Choosing the right defender means hiring an experienced defense attorney who wins a jury trial for criminal cases in San Diego County.
Going to trial requires total preparation, including investigations, experts, evidence, meeting with the client and witnesses, organizing trial exhibits, serving subpoenas on witnesses, and getting ready to cross examine police officers and other witnesses.
Attorney Pflaum knows that to win a jury trial, you must know how to pick the right jury, make an outstanding opening statement, present a defense, cross examine witnesses, and make a compelling closing argument that helps convince the jury that the client is not guilty.
Some examples of success in jury trial for our clients.*
1. Burglary–Penal Code section 459
Our client was charged with breaking into a house to steal property. His ex-girlfriend claimed that the client was out to get her and entered her residence to steal property from her.
We were able to show, by cross examining the witnesses during trial, that the accused did not have the criminal intent to commit the burglary. The jury instruction we emphasized stated that the client had to have the specific intent to permanently deprive the complaining witness of her property. We showed that the client did enter her home without consent, but only to get his own property, so he lack criminal intent.
The jury voted not guilty. (People v. R.M.)
2. Domestic Violence–Penal Code section 273.5
The client was arrested while dining with his wife at a local restaurant on Halloween based upon the eye witness testimony of two bouncers who called the police.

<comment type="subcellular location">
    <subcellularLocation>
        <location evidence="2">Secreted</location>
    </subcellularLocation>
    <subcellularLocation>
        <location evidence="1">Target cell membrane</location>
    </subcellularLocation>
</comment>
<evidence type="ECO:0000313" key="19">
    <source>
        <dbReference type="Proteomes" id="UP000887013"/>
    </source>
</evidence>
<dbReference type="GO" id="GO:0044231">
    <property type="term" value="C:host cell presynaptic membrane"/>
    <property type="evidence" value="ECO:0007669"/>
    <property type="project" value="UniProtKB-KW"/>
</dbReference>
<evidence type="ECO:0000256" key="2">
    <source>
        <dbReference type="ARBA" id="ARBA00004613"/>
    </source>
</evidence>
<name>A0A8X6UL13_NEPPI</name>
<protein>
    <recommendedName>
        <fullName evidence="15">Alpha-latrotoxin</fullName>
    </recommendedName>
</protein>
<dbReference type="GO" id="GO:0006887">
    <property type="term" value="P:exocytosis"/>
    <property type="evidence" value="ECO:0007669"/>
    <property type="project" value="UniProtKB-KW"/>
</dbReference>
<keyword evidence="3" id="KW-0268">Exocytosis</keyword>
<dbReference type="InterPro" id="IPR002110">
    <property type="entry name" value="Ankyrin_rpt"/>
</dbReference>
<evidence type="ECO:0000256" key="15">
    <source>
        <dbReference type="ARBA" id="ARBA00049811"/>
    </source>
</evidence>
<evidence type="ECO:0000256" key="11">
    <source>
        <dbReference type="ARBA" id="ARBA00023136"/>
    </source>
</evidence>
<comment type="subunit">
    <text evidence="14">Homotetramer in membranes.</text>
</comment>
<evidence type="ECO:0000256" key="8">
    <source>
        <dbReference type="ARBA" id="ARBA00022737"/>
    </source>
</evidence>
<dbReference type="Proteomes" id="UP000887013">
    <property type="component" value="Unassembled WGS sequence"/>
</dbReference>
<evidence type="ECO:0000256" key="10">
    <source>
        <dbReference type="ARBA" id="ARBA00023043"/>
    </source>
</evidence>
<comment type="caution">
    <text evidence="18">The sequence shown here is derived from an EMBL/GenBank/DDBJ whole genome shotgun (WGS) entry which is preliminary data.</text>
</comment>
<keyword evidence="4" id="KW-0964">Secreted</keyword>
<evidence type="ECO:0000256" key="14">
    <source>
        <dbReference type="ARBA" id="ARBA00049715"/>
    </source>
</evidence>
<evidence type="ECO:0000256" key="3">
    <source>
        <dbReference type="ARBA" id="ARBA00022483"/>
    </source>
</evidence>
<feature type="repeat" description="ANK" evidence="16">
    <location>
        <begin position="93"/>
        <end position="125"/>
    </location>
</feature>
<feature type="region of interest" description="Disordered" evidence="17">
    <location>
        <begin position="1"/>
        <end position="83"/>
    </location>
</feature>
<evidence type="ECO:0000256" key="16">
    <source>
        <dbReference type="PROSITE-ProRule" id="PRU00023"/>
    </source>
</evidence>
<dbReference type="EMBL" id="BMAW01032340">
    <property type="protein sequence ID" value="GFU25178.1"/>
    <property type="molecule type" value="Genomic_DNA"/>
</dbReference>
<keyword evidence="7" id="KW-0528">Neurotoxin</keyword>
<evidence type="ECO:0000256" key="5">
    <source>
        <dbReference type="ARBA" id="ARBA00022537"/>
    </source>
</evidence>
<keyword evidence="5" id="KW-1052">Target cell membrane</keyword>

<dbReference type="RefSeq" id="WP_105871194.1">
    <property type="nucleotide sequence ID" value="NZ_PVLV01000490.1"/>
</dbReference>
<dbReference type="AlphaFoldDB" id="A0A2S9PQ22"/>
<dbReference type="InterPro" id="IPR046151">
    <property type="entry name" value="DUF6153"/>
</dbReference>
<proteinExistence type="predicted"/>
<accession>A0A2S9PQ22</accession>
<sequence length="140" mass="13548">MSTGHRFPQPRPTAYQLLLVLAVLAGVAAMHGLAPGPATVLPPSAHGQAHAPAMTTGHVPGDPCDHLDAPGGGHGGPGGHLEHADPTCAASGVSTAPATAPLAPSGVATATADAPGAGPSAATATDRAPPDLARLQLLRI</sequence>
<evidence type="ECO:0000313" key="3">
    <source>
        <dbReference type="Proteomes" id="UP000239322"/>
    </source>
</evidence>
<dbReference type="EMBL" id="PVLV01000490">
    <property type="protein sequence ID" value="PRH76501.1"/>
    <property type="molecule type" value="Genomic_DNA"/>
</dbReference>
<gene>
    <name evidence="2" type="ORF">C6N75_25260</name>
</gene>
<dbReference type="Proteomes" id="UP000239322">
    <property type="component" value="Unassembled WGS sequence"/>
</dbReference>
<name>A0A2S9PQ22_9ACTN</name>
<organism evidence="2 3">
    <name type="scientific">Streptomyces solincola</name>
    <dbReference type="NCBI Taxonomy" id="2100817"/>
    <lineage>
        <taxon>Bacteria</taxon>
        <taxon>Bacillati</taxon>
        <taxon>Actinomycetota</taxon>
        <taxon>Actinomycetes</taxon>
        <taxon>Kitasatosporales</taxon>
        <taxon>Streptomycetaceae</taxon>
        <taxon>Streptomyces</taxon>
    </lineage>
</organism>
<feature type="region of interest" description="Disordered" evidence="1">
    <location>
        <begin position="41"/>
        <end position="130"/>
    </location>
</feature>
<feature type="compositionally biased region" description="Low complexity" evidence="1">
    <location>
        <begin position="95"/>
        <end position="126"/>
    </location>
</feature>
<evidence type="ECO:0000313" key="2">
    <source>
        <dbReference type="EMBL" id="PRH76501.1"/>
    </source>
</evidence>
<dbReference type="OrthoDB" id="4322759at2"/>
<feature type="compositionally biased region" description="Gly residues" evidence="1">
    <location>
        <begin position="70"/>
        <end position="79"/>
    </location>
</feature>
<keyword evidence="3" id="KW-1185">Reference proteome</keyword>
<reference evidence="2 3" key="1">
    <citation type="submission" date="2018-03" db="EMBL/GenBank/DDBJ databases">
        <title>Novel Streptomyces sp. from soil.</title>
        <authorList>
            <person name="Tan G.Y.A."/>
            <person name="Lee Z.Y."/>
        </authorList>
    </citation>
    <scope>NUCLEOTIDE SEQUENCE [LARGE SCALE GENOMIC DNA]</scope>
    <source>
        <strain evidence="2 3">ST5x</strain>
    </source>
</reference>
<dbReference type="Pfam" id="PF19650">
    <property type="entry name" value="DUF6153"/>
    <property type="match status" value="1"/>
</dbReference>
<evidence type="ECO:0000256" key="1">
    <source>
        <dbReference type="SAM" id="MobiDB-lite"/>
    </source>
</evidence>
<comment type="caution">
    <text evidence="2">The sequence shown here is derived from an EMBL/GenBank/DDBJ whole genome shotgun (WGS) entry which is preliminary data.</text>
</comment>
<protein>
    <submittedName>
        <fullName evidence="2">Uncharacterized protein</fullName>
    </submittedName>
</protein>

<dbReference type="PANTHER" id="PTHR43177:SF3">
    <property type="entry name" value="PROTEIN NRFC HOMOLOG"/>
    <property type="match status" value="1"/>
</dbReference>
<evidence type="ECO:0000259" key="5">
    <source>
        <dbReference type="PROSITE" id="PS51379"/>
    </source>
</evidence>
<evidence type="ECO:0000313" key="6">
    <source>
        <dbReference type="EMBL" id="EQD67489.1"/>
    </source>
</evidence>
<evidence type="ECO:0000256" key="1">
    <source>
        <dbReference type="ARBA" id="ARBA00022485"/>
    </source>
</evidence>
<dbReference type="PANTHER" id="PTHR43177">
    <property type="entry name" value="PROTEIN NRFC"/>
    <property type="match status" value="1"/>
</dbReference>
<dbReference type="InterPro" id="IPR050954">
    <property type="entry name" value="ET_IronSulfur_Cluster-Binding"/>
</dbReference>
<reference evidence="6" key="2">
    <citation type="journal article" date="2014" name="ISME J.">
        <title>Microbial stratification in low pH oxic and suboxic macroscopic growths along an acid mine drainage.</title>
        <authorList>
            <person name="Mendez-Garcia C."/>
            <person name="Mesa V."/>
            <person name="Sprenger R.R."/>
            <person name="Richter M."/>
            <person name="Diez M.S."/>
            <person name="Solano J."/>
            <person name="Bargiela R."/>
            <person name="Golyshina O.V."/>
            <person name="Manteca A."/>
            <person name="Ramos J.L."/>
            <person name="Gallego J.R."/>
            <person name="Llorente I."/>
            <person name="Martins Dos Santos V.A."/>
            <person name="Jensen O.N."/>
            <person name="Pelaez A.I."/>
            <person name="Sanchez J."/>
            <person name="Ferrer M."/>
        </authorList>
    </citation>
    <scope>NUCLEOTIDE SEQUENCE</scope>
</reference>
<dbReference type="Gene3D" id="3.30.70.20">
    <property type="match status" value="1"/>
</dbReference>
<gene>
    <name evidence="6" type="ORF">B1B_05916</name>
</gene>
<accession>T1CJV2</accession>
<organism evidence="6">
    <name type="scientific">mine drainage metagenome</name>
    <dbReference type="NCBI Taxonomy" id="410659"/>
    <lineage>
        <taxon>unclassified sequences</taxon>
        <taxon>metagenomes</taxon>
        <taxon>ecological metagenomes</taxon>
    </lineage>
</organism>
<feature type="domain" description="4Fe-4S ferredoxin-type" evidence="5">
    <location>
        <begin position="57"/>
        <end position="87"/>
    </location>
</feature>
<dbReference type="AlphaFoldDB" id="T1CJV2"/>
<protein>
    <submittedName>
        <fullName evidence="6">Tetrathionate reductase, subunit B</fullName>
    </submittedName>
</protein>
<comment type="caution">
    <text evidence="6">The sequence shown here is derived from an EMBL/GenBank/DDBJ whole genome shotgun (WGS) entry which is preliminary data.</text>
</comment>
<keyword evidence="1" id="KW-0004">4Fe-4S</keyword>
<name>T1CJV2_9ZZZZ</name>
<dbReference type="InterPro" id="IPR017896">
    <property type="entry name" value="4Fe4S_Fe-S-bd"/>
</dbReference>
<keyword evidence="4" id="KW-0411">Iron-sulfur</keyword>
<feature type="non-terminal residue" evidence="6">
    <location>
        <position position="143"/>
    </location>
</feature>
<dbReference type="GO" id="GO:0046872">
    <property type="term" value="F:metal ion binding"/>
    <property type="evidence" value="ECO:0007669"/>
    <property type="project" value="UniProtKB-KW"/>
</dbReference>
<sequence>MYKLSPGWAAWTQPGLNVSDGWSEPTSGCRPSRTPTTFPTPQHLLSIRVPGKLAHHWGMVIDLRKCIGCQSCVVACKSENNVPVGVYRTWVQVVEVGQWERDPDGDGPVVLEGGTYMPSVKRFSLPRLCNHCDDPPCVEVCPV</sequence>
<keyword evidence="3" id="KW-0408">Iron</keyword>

We sent an investigator out to interview the two bouncers. We ran their “rap” sheets of the two bouncers, one of which revealed that he had a very bad criminal record. Therefore the prosecution would not be able to use or rely on the bouncer’s testimony.
At trial we extensively cross-examined the lone witness to discredit him. As a result the jury voted 8-4 not guilty, and the case was dismissed. (People v. F.T.)
3. Under the Influence of a Controlled Substance: Methamphetamine–Health and Safety Code section 11550(a)
The client was stopped by the police while walking down the street, ordered to sit down on the curb, questioned, and taken to jail. The police demanded a urine sample, which tested positive for methamphetamine.
Prior to trial, we extensively reviewed the arrest report which revealed some problems with the arrest and detention of the client. We contacted the prosecution’s expert witnesses, questioned them extensively, and determined that the evidence was not clear.
At trial we presented evidence to dispute the officer’s actions and opinions. We disputed the prosecution expert’s analysis. We requested a special jury instruction from the judge. We brought to court our own pupilometer that we used to demonstrate to the satisfaction of the judge and jury that the client’s pupils did not show signs of being under the influence.